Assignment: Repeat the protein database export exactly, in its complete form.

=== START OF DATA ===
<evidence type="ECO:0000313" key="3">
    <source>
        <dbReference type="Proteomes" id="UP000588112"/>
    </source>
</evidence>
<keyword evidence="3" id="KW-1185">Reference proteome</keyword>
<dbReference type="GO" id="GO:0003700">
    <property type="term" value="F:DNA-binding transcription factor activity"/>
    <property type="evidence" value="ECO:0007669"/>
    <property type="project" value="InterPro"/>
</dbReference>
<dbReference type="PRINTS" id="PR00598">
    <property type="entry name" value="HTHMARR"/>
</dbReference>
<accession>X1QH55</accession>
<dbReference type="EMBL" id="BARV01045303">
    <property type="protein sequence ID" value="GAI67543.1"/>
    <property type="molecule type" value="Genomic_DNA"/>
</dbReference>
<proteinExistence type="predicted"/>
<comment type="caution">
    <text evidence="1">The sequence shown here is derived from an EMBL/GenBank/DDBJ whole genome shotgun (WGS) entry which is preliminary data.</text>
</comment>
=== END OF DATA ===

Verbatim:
<evidence type="ECO:0000313" key="3">
    <source>
        <dbReference type="Proteomes" id="UP000588112"/>
    </source>
</evidence>
<keyword evidence="3" id="KW-1185">Reference proteome</keyword>
<dbReference type="GO" id="GO:0003700">
    <property type="term" value="F:DNA-binding transcription factor activity"/>
    <property type="evidence" value="ECO:0007669"/>
    <property type="project" value="InterPro"/>
</dbReference>
<dbReference type="PRINTS" id="PR00598">
    <property type="entry name" value="HTHMARR"/>
</dbReference>
<accession>X1QH55</accession>
<dbReference type="EMBL" id="BARV01045303">
    <property type="protein sequence ID" value="GAI67543.1"/>
    <property type="molecule type" value="Genomic_DNA"/>
</dbReference>
<proteinExistence type="predicted"/>
<comment type="caution">
    <text evidence="1">The sequence shown here is derived from an EMBL/GenBank/DDBJ whole genome shotgun (WGS) entry which is preliminary data.</text>
</comment>